Web applications are at great risks due to the fact that most applications are widely available to anyone with internet access. They often get compromised by script exploits.
Most script exploits require the application to accept malicious input and inject it into a page where it will be executed on the server or in the client browser. The potential damage from such an exploit depends on the script that is being executed (taking over a system, install malware, deleting data...)
The primary defense against script exploit is to never trust the information obtained from users. This apply to both incoming and outgoing data from users (data written to and data pulled from database).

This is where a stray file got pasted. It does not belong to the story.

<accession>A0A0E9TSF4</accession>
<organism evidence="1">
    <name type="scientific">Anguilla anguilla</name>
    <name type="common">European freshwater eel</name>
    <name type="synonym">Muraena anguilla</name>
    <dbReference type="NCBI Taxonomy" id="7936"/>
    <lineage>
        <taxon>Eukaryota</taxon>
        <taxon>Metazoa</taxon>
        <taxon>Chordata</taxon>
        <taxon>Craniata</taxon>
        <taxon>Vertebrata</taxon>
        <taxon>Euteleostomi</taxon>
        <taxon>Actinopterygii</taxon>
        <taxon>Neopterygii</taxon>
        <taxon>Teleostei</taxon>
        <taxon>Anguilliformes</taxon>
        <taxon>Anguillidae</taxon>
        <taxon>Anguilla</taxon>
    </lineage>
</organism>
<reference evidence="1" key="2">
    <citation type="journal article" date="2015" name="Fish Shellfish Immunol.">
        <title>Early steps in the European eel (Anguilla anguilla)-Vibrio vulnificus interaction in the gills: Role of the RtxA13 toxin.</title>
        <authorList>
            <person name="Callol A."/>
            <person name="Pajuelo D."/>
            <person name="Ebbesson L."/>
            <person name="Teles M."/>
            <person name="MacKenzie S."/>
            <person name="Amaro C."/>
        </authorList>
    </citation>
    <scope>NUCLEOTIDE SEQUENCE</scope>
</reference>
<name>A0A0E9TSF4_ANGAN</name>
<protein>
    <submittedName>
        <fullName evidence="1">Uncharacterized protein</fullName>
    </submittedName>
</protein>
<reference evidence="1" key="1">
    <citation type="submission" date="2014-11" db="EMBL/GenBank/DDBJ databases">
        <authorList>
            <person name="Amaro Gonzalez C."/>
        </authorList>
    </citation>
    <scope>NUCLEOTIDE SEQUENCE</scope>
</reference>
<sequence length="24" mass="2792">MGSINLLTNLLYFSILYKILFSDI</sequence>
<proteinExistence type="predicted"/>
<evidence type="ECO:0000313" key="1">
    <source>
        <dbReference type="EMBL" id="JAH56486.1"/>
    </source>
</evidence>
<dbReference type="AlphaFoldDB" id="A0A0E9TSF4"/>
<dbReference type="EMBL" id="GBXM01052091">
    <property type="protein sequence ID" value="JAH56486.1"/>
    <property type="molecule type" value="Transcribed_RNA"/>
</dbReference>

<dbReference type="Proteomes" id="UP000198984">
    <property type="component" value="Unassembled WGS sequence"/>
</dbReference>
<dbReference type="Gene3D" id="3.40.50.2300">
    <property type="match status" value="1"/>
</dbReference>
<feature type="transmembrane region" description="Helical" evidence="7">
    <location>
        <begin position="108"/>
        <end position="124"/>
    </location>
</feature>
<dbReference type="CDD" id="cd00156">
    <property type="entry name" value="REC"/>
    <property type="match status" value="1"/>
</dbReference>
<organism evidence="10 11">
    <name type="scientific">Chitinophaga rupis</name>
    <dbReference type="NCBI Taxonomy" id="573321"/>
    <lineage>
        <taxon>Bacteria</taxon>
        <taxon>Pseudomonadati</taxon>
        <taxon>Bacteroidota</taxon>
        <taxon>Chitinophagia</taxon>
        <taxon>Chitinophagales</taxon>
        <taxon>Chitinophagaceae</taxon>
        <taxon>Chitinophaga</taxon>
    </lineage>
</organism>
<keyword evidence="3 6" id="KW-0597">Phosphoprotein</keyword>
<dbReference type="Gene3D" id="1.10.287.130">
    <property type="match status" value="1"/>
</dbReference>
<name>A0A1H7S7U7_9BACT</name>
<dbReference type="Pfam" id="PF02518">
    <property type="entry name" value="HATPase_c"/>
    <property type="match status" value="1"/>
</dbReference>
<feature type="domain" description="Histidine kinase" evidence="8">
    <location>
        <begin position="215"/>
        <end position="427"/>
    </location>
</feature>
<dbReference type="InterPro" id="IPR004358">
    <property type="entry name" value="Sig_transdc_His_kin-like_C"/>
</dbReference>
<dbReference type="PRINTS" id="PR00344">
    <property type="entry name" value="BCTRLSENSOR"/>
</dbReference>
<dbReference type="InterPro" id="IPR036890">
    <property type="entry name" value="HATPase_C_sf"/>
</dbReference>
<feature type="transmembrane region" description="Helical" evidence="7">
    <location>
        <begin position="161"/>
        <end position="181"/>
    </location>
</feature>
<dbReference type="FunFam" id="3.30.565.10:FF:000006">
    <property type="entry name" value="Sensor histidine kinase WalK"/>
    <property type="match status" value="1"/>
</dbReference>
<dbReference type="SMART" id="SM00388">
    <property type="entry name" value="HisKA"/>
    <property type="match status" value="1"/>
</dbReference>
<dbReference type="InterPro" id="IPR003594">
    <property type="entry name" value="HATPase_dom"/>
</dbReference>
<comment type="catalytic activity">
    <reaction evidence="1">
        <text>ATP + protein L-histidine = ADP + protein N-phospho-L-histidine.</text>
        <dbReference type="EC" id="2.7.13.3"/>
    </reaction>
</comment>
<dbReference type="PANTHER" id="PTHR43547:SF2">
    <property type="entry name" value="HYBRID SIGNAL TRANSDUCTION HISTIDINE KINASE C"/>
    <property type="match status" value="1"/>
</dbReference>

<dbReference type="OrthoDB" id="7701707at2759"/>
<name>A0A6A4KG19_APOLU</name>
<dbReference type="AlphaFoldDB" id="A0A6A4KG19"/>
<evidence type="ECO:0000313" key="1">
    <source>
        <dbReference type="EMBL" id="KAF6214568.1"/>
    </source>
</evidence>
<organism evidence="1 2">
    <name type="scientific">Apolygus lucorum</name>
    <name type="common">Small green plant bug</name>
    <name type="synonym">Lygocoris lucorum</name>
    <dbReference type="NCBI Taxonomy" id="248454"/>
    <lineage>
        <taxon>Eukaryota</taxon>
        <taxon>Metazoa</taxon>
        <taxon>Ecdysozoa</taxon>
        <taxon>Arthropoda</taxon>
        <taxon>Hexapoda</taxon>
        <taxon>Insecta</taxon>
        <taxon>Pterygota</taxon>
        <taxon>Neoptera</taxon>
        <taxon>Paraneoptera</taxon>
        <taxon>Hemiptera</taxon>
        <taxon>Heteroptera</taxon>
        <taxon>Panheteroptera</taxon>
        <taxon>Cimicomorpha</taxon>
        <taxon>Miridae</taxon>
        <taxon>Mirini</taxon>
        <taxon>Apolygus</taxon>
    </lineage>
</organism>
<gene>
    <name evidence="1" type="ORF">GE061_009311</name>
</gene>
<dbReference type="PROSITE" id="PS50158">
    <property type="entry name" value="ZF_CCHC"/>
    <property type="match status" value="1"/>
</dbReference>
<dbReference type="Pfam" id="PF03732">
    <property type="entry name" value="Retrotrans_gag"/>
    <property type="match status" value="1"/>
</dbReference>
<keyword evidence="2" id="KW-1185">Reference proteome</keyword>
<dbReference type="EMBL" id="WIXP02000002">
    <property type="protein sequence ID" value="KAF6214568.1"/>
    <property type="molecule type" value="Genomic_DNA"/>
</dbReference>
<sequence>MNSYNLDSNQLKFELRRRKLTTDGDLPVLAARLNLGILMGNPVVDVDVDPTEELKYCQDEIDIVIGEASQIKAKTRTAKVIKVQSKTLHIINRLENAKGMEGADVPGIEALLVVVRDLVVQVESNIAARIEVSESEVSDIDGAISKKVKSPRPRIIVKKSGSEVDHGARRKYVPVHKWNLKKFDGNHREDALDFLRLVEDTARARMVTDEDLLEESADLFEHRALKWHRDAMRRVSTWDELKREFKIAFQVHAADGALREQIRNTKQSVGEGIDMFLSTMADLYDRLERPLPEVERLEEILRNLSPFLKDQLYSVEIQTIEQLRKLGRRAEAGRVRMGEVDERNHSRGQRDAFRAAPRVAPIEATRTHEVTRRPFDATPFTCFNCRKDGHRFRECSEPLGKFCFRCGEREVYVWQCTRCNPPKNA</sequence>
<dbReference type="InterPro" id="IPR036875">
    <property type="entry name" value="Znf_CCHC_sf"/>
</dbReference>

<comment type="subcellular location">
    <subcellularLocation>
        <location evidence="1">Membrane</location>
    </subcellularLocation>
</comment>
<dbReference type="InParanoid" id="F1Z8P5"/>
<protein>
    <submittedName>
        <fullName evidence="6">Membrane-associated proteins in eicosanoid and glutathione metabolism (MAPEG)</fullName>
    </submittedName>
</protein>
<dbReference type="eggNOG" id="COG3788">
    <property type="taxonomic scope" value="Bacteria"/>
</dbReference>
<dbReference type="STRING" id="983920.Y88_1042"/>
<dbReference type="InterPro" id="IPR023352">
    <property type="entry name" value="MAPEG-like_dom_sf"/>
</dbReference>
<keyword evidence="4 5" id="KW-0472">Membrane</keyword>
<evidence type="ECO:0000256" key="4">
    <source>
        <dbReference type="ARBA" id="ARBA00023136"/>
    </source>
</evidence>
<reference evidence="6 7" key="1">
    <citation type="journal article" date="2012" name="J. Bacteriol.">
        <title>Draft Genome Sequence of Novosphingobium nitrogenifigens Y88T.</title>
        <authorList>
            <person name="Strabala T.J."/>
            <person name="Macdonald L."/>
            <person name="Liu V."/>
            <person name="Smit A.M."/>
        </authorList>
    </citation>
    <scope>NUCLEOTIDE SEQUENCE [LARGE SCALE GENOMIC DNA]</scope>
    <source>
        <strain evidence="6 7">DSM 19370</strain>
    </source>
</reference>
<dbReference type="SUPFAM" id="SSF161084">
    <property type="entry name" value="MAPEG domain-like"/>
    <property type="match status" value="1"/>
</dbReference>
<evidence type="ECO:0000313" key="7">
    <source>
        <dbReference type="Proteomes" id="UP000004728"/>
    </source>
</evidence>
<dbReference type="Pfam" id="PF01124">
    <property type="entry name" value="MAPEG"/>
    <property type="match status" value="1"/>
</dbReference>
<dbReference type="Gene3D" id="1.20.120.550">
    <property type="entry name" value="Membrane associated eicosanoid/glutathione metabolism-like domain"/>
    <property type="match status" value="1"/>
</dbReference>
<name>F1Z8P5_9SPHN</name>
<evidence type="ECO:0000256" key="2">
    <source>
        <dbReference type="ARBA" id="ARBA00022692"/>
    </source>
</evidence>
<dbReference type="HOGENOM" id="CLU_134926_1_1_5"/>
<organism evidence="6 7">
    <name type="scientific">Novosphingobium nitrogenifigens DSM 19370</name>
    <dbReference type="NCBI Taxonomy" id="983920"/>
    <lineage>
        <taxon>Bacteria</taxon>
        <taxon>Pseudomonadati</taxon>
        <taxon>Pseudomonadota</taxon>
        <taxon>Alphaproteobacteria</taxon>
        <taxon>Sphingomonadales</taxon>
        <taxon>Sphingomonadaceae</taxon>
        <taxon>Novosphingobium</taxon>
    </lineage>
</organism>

There are many things a developer can do to protect application against script exploits. Data input by users should always be validated. Form elements should be HTML-encoded. Dynamic SQL might be flexible but yet it can compromise your data. Consider parameterized query against SQL queries using string concatenation.
In this simple example:
"Select * From Customers where LastName = " & txtLastName.Value
A malicious user who knows a something about database could turn that SQL statement into:
Select * From Customers Where LastName = 'a'; Delete From Customers Where LastName > ''
And when it gets executed, the database is compromised.
It is very important to understand how users and their data interact with your application. That way you can better protect your data, application and users from script exploits.
For more information on how to protect your web application see Basic Security Practices for Web Applications.